My application to the Master of Applied Theology program has been approved. I'm feeling humbled (latin fixation aside) and deeply grateful for the prayers, support, consideration, nurtue and challenge I've recieved from all the friends who have supported me in this and all the endeavors that came before it.
Meanwhile, the fellow called "I'd Rather Not Say" has published a good and thoughtful essay (from a conversative Christian perspective, no less) on a rationale behind civil partnerships as separate from Christian marriage. It's long, but very worthwhile. Note that the essay begins by discussing a recent proposal by English bishops that English clergy not be disciplined for participating in celibate civil partnerships when the law that allows them in the UK takes effect in December. Check it out:
In his 1997 essay "Christian Same Sex Partnerships," (in T. Bradshaw, ed., The Way Forward?) Rev. Dr. Jeffrey John argued that if the Church is going to call its homosexual members to a state of perpetual celibacy, it must provide some alternative to the apparent sentence of lonliness that seems to be foisted upon all Christian persons who do not enter a state of holy matrimony.
If in the scope of our Christian living and reflection, the only way to be permanently joined and committed to a loving family is marriage, it is because we have not yet formed ourselves into the cohesive and permanent Christian communites that New Testament Christians could take for granted. Our theology of the Community, the New People of God, is terribly stunted if we can only find permanent loving relationships not in the fellowship of the Church, but in marriages that may or may not be Christian.
To put it briefly and succinctly: If we are going to call members of the Community to celibacy (which has historically been considered a vocation, not a punishment), we'd best re-learn a theology of celibacy post-haste.
I'm moving to Lexington this week. I'll continue working at the school for the rest of this month, and then begin a job at a bookstore in town. I must say, I get trendier as time goes on. Ahem.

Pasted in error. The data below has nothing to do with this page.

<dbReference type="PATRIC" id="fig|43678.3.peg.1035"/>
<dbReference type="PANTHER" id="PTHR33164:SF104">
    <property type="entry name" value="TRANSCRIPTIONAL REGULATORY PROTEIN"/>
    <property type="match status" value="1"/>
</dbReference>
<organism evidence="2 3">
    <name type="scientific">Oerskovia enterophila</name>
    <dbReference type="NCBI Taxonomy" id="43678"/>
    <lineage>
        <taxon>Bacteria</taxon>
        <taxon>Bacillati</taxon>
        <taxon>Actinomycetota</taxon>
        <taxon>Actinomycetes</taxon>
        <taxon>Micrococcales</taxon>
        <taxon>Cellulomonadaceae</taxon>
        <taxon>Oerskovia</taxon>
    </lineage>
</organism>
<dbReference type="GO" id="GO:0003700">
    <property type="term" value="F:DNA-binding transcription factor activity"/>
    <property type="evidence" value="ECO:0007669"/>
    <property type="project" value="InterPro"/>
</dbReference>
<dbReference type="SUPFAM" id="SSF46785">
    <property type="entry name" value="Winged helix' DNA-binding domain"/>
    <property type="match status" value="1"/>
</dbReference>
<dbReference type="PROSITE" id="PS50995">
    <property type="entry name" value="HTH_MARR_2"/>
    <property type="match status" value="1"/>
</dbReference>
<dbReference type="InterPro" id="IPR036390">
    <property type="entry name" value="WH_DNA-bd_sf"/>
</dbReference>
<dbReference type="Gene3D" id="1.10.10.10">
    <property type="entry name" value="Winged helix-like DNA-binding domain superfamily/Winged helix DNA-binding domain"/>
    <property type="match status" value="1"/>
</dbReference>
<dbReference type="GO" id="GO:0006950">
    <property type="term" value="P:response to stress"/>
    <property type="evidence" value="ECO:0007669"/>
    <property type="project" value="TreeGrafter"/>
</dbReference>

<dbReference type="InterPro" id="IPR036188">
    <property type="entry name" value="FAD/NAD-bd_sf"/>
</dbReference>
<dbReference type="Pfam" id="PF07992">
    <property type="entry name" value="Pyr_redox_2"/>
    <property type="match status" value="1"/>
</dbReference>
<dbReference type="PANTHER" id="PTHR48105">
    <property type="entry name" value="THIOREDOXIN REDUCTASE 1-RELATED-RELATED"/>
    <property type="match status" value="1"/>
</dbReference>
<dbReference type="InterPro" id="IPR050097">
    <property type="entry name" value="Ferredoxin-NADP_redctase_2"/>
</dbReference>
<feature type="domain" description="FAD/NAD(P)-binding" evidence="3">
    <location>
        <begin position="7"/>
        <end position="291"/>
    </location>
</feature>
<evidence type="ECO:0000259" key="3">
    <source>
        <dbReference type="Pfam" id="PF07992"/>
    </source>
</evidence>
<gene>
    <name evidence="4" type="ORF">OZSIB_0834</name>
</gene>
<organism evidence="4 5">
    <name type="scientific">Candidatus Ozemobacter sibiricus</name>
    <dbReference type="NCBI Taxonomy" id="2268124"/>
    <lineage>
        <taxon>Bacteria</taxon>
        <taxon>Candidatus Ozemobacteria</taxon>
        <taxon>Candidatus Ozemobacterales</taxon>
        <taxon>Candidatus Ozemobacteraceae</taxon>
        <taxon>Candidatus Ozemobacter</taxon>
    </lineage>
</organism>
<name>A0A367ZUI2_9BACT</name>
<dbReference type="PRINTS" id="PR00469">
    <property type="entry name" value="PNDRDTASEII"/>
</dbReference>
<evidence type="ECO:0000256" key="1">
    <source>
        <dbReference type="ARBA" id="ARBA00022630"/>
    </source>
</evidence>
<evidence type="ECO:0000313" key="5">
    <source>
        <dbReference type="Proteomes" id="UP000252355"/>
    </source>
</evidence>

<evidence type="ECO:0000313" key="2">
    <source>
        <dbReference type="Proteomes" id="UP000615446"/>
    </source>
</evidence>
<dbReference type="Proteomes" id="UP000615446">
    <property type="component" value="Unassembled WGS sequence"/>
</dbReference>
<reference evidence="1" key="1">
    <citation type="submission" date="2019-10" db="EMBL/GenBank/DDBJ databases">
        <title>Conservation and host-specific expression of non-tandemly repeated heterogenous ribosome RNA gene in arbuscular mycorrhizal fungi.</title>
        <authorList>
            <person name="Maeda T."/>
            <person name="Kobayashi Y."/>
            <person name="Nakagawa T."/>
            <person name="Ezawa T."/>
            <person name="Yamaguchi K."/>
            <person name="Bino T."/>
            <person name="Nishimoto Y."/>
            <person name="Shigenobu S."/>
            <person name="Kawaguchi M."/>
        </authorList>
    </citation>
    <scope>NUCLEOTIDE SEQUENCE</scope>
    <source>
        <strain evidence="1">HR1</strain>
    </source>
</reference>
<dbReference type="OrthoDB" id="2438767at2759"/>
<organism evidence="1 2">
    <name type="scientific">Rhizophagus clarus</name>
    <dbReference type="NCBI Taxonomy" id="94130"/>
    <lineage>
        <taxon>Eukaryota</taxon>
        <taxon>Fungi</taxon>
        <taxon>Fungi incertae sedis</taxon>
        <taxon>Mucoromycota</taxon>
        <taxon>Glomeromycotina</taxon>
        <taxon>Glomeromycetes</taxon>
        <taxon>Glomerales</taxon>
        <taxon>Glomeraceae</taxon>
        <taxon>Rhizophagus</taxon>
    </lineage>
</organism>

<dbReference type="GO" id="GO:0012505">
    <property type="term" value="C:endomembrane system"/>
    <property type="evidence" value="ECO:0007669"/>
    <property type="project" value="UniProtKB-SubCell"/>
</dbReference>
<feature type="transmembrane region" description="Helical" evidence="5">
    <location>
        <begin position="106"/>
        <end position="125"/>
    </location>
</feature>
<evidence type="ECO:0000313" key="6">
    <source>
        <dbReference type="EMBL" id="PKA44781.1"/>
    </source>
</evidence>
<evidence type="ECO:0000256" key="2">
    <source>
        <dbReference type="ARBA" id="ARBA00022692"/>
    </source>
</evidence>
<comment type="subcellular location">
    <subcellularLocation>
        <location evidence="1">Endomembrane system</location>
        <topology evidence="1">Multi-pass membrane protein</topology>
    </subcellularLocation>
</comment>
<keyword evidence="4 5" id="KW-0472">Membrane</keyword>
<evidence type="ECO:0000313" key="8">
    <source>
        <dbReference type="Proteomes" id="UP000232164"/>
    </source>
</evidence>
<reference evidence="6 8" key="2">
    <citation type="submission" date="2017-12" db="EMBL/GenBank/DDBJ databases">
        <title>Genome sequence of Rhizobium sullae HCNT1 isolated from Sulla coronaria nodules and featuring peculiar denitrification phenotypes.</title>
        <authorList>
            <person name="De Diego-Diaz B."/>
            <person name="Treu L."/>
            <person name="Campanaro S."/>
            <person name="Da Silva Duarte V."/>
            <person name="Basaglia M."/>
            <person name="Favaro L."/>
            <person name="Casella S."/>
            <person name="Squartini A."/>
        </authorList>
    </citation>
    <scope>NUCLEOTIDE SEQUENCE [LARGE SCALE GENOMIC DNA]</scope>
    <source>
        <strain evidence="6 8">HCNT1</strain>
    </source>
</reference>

waiting waiting waiting
Talked about authority with some of the guys last night. Just what does it look like? I've taken seriously Richard Foster's word that the discipline of submission frees of from "the tyranny of self-will." It's how Jesus seeks to free us from a life in which we as individuals must always, on our own, determine the right decisions, for us, and then accept the rewards or face the consequences on our own. To use a cliche, it takes us out of that "Lone Ranger Christianity" bit.
I don't have to worry about knowing "God's will for my life," because I know a bunch of people who pray and talk about that with me. We find direction in our life together. My friends will protect me from doing anything too crazy that way. I don't have to worry about fooling myself as whether I'm obedient to Jesus in my everyday life.
Holy obedience isn't a slavish response to the will of others, but a openness to listen and be corrected. I've known so many people who have much difficulty pressing into life with Jesus in the Christian community, not because they keep making bad decisions, but because they don't make one basic faithful decision - to sit still, to trust and to listen, even when that means hearing uncomfortable things.
You really want to be a Christian? You really want to be refined by the Creator and Redeemer of humanity? Go make some friends. Be friends with them for a few years without giving up because they don't do and say what you want them to, or because you're pissed at them, or becaue you can't seem to figure out how to love them well.
Fights will come. Conflicts will ensue. Learning to live in those with openness, honesty and forgiveness is the primary work we're called to do. This is our specific task. That is how we learn to love. That is how we learn to be loved. And it is in that - and that only - that we bear witness to the Lordship of Jesus Christ over the entire world.
I don't know about the other believers out there, but I am too hurt, too tired, and too hopeful to do anything else.
I'm a library paraprofessional and occasional theology instructor at a liberal arts college. I teach folks how to do academic research efficiently and throughly, and I teach Christian theology at the college level and in churches. I hold the Master of Applied Theology from the University of Oxford.